Vet Emergency?

Click here

Heartworm Disease

Every year, thousands of dogs are diagnosed with a serious infection caused by the parasitic worm, Dirofilaria immitis. Commonly called ‘heartworms,’ these thread-like worms can grow up to a foot in length while living in your pet’s lungs, blood vessels, and heart. Unlike many other worms that primarily affect your pet’s gastrointestinal tract, these parasites can cause serious and potentially fatal lung disease, heart failure, and organ damage.

How Is Heartworm Disease Spread?

Your pet can contract heartworm disease through the bite of an infected mosquito. Because dozens of mosquito species can host and transmit these worms, heartworm disease can be found globally. Changes in weather trends, missed heartworm preventative doses, and relocation of pets all have contributed to the spread of heartworm disease in pets around the world.
It used to be the case that heartworm disease was found mainly in the south and southeast regions of the USA. While these warmer regions of the country still have a higher incidence of infection, no state is free of heartworm disease at this time and, often, a relatively heartworm-free region can have ‘hotspots’ of infection. Keeping your pet safe from heartworm disease is crucial no matter where you live. Once a mosquito transmits the parasite to your pet, it may take years to cause obvious clinical disease, but during this time, your pet’s health is being compromised.

What Are The Signs of Heartworm Disease?

The severity of heartworm disease in dogs depends on how many worms are present, the activity level and health of the dog, and how long the dog has been infected. Early in the disease, your pup may exhibit no signs at all or may have just an occasional mild cough. In more severe cases of heartworm disease, fatigue, a persistent cough, trouble breathing and even fainting episodes can be common in dogs.
You may have heard plenty about heartworm disease and have diligently kept all your dogs on heartworm prevention their whole lives. But did you know that cats and ferrets are also susceptible to heartworm disease? While the dog is the definitive host for heartworms, many other species can be affected; the progression of heartworm disease is very different in each of these species, but can be quite serious in all.
Cats and ferrets respond to heartworm disease slightly differently than do most dogs. Because they’re generally smaller, it doesn’t take very many worms to make cats and ferrets quite sick. In cats, signs can range from very subtle to quite severe, including sudden collapse and death. The signs of heartworm disease in ferrets resemble those in dogs, but often show up much sooner because of the ferret’s smaller size. Paying attention to your furry family members’ energy, appetite, and breathing is a good idea; making sure they stay on year-round heartworm prevention is an even better one!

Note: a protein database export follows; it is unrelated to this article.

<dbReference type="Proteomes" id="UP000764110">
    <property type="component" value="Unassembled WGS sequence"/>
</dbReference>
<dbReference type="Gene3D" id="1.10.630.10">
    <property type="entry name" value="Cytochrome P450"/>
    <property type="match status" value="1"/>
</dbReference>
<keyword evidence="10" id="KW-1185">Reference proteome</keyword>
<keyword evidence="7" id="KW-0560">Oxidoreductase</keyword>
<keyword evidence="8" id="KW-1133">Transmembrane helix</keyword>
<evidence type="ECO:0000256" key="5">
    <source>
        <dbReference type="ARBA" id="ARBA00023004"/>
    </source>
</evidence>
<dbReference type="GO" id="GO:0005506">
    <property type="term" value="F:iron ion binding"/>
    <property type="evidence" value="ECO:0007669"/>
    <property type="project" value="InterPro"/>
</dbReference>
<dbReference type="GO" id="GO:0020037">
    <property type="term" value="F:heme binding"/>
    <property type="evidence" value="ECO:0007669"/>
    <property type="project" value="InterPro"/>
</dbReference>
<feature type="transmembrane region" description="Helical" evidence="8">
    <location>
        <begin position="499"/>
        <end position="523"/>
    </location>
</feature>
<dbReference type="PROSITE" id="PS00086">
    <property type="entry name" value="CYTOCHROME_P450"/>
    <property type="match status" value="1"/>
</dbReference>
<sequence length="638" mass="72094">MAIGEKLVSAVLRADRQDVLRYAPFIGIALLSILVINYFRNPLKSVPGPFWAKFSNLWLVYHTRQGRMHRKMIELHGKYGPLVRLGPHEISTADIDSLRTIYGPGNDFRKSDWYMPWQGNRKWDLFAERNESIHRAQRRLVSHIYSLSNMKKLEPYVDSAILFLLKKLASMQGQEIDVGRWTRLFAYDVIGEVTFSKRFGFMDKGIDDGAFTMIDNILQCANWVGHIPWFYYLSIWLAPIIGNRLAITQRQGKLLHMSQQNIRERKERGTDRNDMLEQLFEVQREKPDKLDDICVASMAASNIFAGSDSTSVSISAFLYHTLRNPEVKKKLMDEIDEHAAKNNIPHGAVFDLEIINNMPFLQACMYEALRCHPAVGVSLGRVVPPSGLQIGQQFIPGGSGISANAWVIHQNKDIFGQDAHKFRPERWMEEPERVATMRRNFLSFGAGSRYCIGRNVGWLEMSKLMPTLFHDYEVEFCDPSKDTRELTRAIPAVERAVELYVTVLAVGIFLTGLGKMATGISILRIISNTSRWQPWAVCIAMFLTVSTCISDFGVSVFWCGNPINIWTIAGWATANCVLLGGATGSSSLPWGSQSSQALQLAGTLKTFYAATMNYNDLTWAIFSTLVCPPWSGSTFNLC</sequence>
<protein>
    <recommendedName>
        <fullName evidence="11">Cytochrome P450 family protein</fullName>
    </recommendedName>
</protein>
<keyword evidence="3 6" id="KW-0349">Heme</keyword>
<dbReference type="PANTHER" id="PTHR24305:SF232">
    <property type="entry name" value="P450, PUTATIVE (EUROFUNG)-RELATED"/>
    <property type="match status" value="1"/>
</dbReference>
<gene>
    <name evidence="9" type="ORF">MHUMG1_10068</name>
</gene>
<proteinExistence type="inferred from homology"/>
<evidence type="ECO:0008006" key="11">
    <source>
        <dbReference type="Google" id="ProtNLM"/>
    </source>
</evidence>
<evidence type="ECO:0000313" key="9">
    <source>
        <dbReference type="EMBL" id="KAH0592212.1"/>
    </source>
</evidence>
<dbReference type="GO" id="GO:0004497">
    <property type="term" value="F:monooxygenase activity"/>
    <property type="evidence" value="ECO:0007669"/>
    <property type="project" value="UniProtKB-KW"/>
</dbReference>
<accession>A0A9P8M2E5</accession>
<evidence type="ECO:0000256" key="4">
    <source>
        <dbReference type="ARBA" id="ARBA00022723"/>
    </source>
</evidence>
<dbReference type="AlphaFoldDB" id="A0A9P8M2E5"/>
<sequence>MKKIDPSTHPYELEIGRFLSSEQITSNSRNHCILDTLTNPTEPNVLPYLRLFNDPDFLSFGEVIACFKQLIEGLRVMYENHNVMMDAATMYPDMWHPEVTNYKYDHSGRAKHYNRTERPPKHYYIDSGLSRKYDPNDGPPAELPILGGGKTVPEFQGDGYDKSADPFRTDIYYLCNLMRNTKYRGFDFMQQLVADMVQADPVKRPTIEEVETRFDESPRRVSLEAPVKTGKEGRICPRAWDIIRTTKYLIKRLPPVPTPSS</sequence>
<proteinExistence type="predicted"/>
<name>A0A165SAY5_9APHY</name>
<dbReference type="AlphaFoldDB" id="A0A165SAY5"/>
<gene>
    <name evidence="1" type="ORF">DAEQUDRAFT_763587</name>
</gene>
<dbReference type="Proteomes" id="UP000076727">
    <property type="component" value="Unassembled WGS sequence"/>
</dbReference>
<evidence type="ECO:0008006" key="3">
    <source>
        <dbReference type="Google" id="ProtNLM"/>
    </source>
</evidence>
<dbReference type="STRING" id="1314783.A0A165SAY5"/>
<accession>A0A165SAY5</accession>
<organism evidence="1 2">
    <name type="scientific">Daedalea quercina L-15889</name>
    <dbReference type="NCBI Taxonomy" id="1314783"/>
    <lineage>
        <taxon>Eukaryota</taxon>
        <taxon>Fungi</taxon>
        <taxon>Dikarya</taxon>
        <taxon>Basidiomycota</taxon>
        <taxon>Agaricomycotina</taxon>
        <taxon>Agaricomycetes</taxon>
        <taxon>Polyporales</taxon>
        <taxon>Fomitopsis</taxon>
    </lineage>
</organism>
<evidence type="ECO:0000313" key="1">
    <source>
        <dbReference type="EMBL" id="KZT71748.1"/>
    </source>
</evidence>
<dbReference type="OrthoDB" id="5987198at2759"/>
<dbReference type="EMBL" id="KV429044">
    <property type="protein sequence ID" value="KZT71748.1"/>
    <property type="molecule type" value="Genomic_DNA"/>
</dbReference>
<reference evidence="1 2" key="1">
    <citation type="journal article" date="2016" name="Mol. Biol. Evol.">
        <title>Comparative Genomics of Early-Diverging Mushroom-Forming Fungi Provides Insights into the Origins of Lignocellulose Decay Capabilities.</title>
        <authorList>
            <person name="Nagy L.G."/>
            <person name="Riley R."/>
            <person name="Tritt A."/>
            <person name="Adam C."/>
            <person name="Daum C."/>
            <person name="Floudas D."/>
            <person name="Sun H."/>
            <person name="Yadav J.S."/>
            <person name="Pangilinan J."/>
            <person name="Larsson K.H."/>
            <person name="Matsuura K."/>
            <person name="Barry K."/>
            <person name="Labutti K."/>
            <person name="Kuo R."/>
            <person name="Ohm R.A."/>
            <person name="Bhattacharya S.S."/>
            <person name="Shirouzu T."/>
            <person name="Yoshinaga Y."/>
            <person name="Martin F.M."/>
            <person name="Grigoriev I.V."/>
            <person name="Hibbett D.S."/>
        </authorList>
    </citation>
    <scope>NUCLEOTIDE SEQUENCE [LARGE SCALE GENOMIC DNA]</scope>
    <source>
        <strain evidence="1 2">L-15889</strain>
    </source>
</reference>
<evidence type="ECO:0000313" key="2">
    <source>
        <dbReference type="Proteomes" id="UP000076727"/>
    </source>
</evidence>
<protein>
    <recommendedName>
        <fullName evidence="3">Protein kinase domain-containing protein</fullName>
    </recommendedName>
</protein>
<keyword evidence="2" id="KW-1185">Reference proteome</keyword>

How Do I Prevent Heartworm Disease In My Pet?

Treatment for heartworm disease can be hard on your dog; the process can be long, expensive, and not without risk of complications for your pup. Additionally, there is no approved therapy for heartworm infection in cats and ferrets; treatment for these pets is primarily focused on stabilizing them through the course of their illness.
Luckily, heartworm disease is easily preventable in all three species! As early as 6-8 weeks of age, your pet can be started on a monthly prescription heartworm preventative like Heartgard or Revolution. Since mosquitoes can easily enter our homes, even primarily indoor pets should stay on year-round heartworm prevention. Your veterinarian can help you select a product that’s right for your cat or dog and talk to you about routine screening for heartworm disease. Regular testing and monthly doses of a preventative medication are the best way to keep your pet safe from this costly and dangerous disease.
For more information about how to keep your pets safe from heartworm disease, check out the American Heartworm Society’s informational website at https://www.heartwormsociety.org and talk to your BetterVet veterinarian today!

Have more questions?
Check out our support portal.